Vanguard's Loss-Leader Strategy Is Helping It Win the ETF Fee War

The Vanguard Group has been slicing a bigger piece of the exchange traded fund market pie as the money manager engages in an internecine fee war that has helped drive down costs for investors.

In its latest move at the end of February, Vanguard quietly cut fees on another 10 ETFs among its 82 U.S.-listed ETFs, which have already brought in $58 billion in net inflows over 2022, or more than 2,817 competing funds combined, Bloomberg reports.

“Our intention is to reduce fees across the board — much like we have in the past,” Rich Powers, Vanguard’s head of ETF and index product management, told Bloomberg. “How does that manifest in individual products? If you look at our history, we’ve been very consistent in doing that across our ETF lineup.”

Following the fund sponsor’s record-setting $328 billion in net inflows for all of 2021, Vanguard’s latest inflows put the company on course to surpass BlackRock Inc.’s iShares business as the largest ETF manager within the next two years, according to Bloomberg Intelligence projections.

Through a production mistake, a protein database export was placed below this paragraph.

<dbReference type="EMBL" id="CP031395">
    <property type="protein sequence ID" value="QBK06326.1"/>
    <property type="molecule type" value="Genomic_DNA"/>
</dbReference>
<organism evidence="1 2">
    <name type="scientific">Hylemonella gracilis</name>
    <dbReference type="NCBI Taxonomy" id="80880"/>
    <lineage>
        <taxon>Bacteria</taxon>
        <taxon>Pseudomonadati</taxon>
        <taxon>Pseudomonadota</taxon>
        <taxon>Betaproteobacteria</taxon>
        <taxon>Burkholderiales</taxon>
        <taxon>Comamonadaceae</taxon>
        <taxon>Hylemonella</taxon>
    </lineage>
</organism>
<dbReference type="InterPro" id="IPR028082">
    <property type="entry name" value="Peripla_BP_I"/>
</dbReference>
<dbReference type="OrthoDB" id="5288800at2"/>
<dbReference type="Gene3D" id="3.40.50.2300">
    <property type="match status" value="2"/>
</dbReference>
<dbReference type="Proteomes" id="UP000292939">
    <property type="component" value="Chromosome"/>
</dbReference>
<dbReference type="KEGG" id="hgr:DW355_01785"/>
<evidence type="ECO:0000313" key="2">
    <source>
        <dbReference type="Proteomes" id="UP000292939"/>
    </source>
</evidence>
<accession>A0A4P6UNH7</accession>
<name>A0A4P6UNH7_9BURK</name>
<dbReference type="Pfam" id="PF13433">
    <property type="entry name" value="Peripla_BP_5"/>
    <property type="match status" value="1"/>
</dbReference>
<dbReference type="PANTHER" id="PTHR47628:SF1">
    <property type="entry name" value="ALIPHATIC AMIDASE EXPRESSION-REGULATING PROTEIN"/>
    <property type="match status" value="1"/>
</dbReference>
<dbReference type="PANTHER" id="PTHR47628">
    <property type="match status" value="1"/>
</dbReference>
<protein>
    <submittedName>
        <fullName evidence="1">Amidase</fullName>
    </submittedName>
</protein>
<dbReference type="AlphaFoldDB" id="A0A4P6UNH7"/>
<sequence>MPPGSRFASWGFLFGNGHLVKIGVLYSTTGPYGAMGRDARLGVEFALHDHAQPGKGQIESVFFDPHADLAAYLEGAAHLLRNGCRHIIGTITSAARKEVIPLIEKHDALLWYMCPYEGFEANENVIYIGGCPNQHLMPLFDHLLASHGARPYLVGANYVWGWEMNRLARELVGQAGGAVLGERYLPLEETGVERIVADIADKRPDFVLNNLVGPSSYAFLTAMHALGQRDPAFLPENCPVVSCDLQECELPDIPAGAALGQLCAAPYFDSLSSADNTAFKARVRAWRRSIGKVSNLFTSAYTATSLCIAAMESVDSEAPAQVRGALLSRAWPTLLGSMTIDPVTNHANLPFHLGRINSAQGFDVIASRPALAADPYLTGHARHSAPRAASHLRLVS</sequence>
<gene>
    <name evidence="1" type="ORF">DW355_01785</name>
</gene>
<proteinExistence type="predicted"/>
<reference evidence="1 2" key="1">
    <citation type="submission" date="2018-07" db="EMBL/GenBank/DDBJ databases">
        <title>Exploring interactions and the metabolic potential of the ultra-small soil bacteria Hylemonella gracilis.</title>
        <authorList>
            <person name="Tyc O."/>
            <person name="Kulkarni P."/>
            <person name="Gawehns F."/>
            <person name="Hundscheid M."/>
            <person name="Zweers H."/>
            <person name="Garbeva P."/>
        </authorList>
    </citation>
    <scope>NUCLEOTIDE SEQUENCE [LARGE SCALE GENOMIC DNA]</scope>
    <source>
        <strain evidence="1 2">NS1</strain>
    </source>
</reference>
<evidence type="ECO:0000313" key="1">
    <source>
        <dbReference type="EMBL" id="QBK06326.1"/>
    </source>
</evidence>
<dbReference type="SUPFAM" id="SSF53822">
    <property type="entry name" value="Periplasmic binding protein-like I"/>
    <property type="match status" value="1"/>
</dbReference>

Meanwhile, the increased demand for cheap ETFs has also accelerated the adoption of stock index-based funds and pushed smaller issuers to distinguish themselves by offering more niche, alternative or thematic strategies to attract investors’ attention.

Vanguard “could put up a loss-leader because they have scale in other places,” Jillian DelSignore, managing director and head of ETFs at FLX Distribution, told Bloomberg. “If you are a one or two or even 10 ETF shop and you’re new, you can’t do that. You can’t have margins that look like that.”

Of the record $900 billion that the U.S. ETF industry brought in over 2021, about one-in-every-three dollars found their way to Vanguard’s passive, dirt-cheap ETFs. For 2022, the trend continues, and the ratio is more than one in two dollars. In January, as rate concerns triggered risk-off selling in equities, Vanguard still brought in $22 billion in inflows, helping to reverse the selling across the rest of the ETF universe and bringing the entire ETF industry to net inflows of $17 billion.

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CORRECTION: Title changed.